Blood eosinophil variability has treatment decision effects
medwireNews: Researchers have highlighted the need for blood eosinophils to be repeatedly measured in patients with severe asthma when designating treatment having found that levels vary in individuals over time.
“The development of agents that target IL [interleukin]-5 for treatment of asthma makes it imperative that clinicians have tools to identify patients with eosinophilic characteristics,” say Joan Reibman and colleagues, from New York University School of Medicine in the USA.
The team carried out a retrospective chart review of 219 patients who visited the Bellevue Hospital Asthma Clinic in New York.
Most (74%) of the patients were prescribed combination inhaled corticosteroids and long acting beta agonists, with 23% also prescribed a long acting muscarinic antagonist (LAMA) and 40% prescribed a leukotriene receptor antagonist.
The geometric mean eosinophil count for the patients as a whole was 149 cells/µL, ranging from as low as 10 up to 1156 cells/µL.
Blood eosinophil levels measured over the preceding 5-year period showed that only 6% of patients had levels that were repeatedly above a target threshold of 300 cells/µL, while 46% had levels that never reached 300 cells/µL. The largest group of patients, at 50%, had levels that traversed the 300 cells/µL threshold level.
The researchers were able to identify three clusters of patients. The first, comprising 62 (28%) patients, had little variability in blood eosinophil levels, with a low geometric mean level of 63 cells/µL. The second cluster consisted of 44 (20%) patients who had a large variability in blood eosinophil levels and a slightly higher geometric mean level of 106 cells/µL, while the largest third cluster comprised 113 patients – half of the participants – who had the smallest variability, although they had the highest geometric mean level of blood eosinophils, at 273 cells/µL.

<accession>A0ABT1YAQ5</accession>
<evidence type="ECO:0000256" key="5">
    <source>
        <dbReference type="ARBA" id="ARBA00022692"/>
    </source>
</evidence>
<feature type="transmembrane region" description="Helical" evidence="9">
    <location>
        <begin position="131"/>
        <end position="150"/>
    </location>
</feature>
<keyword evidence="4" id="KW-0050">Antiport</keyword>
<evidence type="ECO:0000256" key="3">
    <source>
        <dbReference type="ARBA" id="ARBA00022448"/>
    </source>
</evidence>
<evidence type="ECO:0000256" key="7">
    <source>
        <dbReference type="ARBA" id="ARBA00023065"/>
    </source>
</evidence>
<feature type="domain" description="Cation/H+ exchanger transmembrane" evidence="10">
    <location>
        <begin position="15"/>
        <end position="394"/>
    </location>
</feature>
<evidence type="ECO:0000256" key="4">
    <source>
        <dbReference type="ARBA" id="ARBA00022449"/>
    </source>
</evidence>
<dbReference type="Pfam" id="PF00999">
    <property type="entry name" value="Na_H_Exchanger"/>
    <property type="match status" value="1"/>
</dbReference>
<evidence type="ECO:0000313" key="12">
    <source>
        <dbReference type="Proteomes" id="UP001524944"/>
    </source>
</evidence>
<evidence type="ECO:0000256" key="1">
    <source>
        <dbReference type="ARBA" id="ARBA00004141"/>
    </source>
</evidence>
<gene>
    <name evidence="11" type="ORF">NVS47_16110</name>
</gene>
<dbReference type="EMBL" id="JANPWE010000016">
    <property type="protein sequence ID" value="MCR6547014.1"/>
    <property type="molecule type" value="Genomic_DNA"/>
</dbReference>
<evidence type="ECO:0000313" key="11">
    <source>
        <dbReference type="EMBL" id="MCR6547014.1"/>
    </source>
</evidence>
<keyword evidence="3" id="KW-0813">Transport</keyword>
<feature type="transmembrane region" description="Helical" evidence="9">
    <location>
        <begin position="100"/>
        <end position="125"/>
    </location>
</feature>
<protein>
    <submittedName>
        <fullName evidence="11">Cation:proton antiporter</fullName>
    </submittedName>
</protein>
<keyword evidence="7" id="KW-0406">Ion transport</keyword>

It was the patients with the greatest level of variability in blood eosinophil measures who had the least well-controlled asthma, however.
These patients had been prescribed more controller medications, including LAMAs, than patients in the other two groups, and more of these patients had a history of an asthma hospitalization in the preceding 12 months.
Many patients in this group had a history of intubation, although the difference did not reach statistical significance, and they had the lowest pre- and post-bronchodilator forced expiratory volume in 1 second and forced vital capacity values.
“These findings may be due to differences in intrinsic disease activity as manifest by fluctuating eosinophil levels, or may reflect a response to external stimuli, including that of allergens,” the researchers suggest in Clinical & Experimental Allergy.
The findings raise the question as to whether variability in a patient affects their response to biologic agents that target eosinophils, such as IL-5, they say, explaining that “[a] higher baseline eosinophil count is associated with a clinical response to these agents, however the importance of variability remains to be determined.”
They conclude: “Although patients in Cluster 2, with more blood eosinophil variability, and Cluster 3, with higher blood eosinophil levels but less variability could all be eligible for agents targeting IL-5, it is unclear whether the clinical response to agents that target IL-5 would be similar between patients in these clusters.”
By Lucy Piper
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